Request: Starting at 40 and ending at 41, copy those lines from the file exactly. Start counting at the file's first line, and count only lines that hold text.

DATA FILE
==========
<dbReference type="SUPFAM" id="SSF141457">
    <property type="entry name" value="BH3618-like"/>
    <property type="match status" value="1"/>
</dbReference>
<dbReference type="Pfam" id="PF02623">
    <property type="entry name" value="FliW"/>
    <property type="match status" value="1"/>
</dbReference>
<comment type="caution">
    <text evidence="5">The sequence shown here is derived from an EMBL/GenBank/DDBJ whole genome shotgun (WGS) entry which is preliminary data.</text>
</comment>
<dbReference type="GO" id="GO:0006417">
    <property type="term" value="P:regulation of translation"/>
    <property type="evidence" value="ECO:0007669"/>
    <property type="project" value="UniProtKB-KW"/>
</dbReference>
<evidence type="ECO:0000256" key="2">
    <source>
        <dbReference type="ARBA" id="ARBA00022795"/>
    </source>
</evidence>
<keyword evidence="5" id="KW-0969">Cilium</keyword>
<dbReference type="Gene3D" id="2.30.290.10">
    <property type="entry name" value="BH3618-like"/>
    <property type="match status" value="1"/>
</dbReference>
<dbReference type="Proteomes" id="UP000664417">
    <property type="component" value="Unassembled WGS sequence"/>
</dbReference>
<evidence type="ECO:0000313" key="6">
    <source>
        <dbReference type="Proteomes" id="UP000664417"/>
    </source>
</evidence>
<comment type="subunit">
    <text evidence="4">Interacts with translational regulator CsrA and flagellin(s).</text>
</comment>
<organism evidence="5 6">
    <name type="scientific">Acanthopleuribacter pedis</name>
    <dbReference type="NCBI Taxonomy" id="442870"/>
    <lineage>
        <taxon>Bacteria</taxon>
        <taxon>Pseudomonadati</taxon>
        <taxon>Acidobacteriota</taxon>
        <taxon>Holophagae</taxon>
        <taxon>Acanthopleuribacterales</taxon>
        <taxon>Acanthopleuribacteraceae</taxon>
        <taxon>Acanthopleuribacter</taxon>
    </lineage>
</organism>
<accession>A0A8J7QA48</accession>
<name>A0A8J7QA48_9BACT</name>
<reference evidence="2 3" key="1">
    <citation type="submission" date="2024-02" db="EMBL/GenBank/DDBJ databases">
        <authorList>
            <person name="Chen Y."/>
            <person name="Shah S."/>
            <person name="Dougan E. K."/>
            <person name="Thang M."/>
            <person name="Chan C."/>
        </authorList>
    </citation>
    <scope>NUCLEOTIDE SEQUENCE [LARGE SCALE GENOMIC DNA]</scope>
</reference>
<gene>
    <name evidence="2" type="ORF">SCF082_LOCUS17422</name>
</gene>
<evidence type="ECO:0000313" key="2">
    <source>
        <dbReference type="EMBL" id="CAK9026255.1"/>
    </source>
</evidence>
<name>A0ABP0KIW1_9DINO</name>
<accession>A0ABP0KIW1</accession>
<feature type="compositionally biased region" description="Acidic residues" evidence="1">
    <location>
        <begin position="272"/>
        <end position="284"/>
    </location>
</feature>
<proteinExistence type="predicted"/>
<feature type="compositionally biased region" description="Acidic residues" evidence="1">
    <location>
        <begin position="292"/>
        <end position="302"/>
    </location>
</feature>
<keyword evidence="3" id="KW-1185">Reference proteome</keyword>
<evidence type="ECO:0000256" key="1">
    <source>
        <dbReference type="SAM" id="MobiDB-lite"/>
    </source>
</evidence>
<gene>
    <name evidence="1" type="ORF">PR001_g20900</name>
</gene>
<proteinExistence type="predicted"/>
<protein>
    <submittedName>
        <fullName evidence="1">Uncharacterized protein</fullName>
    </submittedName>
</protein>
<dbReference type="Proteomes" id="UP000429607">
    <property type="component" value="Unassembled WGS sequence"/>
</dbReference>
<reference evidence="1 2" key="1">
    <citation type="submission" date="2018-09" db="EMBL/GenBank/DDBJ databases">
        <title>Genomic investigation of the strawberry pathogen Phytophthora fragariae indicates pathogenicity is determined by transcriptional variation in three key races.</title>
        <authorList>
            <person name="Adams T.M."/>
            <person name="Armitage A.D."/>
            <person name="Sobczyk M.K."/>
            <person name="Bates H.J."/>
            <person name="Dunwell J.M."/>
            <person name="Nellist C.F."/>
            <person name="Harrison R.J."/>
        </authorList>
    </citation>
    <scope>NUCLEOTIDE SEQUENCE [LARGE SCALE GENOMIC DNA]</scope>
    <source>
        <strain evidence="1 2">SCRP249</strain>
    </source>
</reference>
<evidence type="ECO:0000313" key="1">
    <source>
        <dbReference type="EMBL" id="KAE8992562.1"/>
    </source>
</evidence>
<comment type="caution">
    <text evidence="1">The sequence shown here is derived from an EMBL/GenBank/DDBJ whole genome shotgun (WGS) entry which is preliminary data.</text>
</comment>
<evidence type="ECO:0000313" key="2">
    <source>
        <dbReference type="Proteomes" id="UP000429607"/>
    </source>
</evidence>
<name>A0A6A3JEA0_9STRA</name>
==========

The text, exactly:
    <dbReference type="NCBI Taxonomy" id="442870"/>
    <lineage>